Researching our quality of life special, we canvassed the top ten UK firms for details on their HR policies on parental leave and flexible working, as well as other support provided to improve the lives of all staff. Below are the results
‘What makes a photograph is the light – you’ve got to get everything else there, but if the light isn’t right it will never work.’
Freshfields senior partner Edward Braham has taken photographs all his life. The walls of his office are covered with photographs from his trips to South Africa, Paris, Kyoto and Tanzania. For this respected City corporate lawyer, photography is the hobby that ‘clears the brain’ when he takes time out.
‘Being open about my experience has not held back my career. If anything, it’s enhanced my relationship with my colleagues and clients.’
In 2015 Herbert Smith Freehills pension partner Samantha Brown suffered a depressive episode. She returned to work after three months, but found herself off again because she had not fully recovered. Brown eventually returned to practise as a partner at the firm.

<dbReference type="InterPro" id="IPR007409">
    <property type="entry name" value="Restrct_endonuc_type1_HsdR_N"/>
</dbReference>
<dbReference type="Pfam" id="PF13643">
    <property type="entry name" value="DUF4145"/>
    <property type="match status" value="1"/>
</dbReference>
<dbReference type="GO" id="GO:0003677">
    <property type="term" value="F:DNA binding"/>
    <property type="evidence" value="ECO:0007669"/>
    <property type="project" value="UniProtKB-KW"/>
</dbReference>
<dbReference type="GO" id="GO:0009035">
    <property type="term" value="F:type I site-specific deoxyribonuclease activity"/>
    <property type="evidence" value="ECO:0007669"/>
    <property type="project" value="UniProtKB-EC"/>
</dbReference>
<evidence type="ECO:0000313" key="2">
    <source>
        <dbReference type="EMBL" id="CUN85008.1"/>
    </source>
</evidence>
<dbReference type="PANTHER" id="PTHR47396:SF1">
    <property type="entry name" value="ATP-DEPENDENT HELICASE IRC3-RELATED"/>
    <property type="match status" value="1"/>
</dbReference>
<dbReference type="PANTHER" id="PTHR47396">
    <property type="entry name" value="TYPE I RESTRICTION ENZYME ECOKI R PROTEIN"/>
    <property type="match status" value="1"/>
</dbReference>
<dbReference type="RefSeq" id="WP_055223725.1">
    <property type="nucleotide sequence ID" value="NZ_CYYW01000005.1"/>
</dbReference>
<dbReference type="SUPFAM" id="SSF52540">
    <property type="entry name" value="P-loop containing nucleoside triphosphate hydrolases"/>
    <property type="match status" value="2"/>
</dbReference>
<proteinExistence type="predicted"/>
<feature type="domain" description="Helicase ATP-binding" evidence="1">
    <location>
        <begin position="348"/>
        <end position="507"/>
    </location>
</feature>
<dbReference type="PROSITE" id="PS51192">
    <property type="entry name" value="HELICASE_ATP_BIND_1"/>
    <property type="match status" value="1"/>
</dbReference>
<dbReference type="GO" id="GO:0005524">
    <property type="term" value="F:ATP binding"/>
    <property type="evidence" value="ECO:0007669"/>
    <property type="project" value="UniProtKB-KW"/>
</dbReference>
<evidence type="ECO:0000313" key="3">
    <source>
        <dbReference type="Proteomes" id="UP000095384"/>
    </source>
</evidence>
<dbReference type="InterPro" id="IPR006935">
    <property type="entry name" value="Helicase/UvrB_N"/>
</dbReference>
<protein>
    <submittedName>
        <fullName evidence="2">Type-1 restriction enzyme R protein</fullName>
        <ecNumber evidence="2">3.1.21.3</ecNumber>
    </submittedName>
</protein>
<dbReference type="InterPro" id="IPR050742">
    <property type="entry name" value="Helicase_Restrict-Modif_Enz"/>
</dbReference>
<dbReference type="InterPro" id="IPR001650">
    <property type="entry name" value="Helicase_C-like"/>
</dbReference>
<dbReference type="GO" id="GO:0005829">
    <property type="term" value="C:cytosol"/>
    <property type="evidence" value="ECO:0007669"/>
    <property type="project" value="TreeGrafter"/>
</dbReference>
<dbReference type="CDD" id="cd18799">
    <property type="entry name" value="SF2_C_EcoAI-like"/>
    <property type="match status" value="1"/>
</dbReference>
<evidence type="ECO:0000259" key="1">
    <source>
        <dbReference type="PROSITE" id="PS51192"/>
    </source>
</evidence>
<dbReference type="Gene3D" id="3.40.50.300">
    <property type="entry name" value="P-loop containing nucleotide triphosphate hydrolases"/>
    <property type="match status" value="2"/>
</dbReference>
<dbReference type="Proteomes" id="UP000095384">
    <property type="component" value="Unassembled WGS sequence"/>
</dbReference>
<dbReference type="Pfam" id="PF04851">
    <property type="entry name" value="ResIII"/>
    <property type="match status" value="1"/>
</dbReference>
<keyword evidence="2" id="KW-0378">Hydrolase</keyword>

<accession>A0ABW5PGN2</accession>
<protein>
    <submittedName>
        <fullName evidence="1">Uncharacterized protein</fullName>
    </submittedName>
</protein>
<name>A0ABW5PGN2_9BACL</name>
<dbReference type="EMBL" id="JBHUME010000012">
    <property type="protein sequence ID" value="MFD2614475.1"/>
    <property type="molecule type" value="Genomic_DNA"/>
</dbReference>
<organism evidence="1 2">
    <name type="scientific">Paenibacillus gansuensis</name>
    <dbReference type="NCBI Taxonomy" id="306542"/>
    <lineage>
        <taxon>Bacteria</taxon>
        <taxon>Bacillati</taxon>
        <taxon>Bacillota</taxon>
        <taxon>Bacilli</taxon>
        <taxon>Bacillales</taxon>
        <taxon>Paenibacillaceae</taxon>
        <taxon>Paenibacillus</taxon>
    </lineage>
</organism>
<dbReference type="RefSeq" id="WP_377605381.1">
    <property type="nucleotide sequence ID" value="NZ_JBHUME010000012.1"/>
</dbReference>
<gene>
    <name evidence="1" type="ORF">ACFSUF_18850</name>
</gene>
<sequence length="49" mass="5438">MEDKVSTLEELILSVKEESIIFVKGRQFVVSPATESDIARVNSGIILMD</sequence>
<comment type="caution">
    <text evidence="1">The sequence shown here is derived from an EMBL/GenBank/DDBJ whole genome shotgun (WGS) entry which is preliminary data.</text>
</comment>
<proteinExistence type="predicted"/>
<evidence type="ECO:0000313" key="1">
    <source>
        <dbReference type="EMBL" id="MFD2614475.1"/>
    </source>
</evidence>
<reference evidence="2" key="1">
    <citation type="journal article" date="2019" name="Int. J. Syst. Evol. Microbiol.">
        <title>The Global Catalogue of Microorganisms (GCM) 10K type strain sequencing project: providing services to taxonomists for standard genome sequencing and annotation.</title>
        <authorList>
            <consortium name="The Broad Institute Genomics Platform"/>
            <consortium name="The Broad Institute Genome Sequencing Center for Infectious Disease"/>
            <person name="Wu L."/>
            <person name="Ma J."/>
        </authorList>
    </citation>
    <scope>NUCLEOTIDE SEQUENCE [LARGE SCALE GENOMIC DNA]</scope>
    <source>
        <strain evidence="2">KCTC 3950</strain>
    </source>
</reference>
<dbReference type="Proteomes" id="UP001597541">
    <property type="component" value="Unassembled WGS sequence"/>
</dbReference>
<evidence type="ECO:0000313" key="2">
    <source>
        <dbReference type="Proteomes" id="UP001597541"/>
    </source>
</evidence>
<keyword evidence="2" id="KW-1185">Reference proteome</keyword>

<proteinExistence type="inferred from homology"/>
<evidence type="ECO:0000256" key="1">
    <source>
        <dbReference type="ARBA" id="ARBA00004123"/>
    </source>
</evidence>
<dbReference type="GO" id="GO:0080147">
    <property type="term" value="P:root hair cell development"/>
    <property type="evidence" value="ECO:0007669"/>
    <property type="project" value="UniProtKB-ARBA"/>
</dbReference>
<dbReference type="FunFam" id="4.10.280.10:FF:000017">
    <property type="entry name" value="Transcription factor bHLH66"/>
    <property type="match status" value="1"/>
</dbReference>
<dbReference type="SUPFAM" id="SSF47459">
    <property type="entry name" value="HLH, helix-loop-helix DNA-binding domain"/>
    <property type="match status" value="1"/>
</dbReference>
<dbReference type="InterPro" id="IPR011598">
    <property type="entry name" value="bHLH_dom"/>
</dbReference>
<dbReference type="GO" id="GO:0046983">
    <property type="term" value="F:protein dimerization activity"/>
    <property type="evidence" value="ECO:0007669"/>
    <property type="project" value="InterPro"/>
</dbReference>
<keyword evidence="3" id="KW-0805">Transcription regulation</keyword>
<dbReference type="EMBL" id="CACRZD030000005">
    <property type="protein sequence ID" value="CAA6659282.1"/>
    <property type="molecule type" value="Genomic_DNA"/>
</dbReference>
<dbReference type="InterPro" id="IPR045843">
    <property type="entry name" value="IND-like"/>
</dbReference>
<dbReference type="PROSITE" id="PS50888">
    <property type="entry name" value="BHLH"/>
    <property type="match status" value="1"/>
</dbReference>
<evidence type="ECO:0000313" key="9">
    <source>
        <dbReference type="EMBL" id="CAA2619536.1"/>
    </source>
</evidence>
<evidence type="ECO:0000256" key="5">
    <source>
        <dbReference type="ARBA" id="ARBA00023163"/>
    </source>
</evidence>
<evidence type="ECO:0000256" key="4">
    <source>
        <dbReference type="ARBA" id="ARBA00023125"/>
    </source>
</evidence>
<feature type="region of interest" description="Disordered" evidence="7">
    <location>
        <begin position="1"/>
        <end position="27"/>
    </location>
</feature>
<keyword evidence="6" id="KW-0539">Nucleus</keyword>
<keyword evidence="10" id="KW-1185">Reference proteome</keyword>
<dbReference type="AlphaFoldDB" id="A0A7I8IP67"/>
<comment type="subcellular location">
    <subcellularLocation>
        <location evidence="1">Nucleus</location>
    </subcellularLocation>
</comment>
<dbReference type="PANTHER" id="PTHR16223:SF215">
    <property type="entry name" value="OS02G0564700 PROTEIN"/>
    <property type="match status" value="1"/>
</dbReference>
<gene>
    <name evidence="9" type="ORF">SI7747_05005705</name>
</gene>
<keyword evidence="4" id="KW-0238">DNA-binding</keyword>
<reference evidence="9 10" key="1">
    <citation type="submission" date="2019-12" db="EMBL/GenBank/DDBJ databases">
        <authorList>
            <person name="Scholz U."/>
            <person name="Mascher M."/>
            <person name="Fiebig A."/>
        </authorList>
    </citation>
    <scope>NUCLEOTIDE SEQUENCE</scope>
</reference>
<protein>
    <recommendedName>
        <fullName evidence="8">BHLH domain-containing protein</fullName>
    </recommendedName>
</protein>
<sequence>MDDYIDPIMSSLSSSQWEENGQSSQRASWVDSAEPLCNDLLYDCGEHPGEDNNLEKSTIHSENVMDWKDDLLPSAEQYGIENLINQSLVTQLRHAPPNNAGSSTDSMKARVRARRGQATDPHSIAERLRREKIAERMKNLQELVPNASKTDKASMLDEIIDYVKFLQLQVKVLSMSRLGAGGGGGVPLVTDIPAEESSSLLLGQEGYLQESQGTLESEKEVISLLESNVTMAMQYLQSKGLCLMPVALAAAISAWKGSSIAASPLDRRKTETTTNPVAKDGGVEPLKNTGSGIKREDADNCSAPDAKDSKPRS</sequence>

‘It’s the stigma that stops people talking and that same stigma prevents anyone else from learning.’
In 2011, then Speechly Bircham partner Richard Martin suffered a major panic attack followed by a breakdown and almost two years of therapy. Having left City law, Martin now works for workplace and HR consultancy Byrne Dean, advising on mental health issues. For him, the stigma around mental health in the City has prevented people speaking out.
‘This is a hard career, but everything’s hard. Work hard, be the better you and enjoy yourself.’
In 2012 White & Case’s global private equity co-head Ian Bagshaw lost his younger brother, Dan, then aged just 27. He died suddenly on the finish line of an ITU Olympic distance triathlon in Hong Kong. That same year, while Bagshaw was a partner at Linklaters, his family set up Dan’s Trust to raise money for research and to help the local community.
‘We have a reasonable word-of-mouth reputation as purveyors of miserable music for gut-wrenching films.’
Many City lawyers have outside interests, few combine being at the very top of their profession with another career outlet. But Slaughter and May senior partner Steve Cooke is one such individual. Since 1993 the M&A veteran has worked with cartoonist Russell Taylor – famed for creating the comic strip Alex – to produce soundtracks for over 50 films and documentaries. Among others, they composed the music for Bafta-winning and Bafta-nominated documentaries such as The Lost Girls of South Africa, China’s Stolen Children, Chosen, Orphans of Nkandla, and the recent BBC series about Country Life magazine titled Land of Hope and Glory. Cooke plays and composes on the keyboards and guitar.